The discus itself is 1.61 kilograms for Varsity/JV boys in high school, and 4 pounds 66 ounces for College throwers. It is, surprisingly enough, a circular object made of hard rubber, metal and plastic, metal and wood, or metal and metal. Rubber discs are used if you are a. poor, b. practicing or c. have a coach who won't let you use good ones for some reason.
The discus throw is one of the oldest sports known to man, it originated out of Greek games. It takes place in a ring slightly larger than that of a shot put, and uses a similar power position. More hip action takes place with the discus. Blocking is the same as in shot put (see my node there), but the throwing arm is held straight out. The disc is gripped with the pads of the fingers, the thumb held near the center. If you held the disc vertical, it should fall straight out. The disc is held in the hand thanks to centrifugal force; the disc is always moving. Rotary motion in discus is translated into lateral motion when you block and throw. The disc should roll off your index finger last, and spin counter-clockwise if you are left handed. Me being left-handed, I was confused the first year I threw as to how it was supposed to come off my hand. It should spin in a direction opposite to the one your arm is going when you release, to be vague.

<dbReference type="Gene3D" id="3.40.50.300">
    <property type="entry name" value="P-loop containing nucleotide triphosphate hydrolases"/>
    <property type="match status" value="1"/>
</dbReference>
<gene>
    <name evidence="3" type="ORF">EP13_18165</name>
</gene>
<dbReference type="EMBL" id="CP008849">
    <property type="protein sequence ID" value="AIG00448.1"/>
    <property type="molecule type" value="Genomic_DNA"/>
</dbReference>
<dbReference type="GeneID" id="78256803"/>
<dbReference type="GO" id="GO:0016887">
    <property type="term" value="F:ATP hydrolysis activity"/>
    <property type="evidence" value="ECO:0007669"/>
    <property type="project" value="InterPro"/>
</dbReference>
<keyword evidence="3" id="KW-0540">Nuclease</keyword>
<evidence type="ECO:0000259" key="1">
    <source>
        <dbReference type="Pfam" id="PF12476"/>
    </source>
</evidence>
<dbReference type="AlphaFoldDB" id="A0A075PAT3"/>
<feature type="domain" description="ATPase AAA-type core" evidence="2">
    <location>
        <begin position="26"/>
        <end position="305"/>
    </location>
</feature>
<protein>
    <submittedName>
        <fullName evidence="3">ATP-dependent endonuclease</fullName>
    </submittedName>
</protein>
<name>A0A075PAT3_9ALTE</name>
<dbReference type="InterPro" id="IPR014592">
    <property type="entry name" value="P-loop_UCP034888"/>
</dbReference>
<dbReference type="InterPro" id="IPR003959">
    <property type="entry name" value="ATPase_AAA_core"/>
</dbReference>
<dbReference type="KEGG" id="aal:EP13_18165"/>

Some shot putters use a modified discus spin when they throw. The discus spin begins facing the back of the ring with your feet slightly to the right of the rear of the ring if you are right handed, and to the left if you are left handed. Ambidextrous? Well take your pick. Then, you spin on the ball of your off foot (the one not corresponding to the hand with the disc in it), leap across to plant your power foot in the center of the ring, pull your off foot through while you pivot on the ball of your power foot, land in the power position, twist your hips, push off, block, and finally let all of this motion drag your discus arm forward, behind your chest, and finally release before the arm finishes across your body. The rotary motion transfers from the disc to your body, so afterward you should want your feet to change places. This is called a reverse, and only true ninja discus throwers do it.
Sound complicated? It is. You could be the strongest man in the world and know your way around the ring to an average degree, but you'd still get beaten out in the discus throw by someone who really, really knows what he's doing, even if they're scrawny. In order to be a ninja discus thrower, you must grok every aspect of the technique. Strength doesn't have as much to do with success in discus as it does in shot put, which has a technique that is easier to understand and actually requires more strength to pull off well.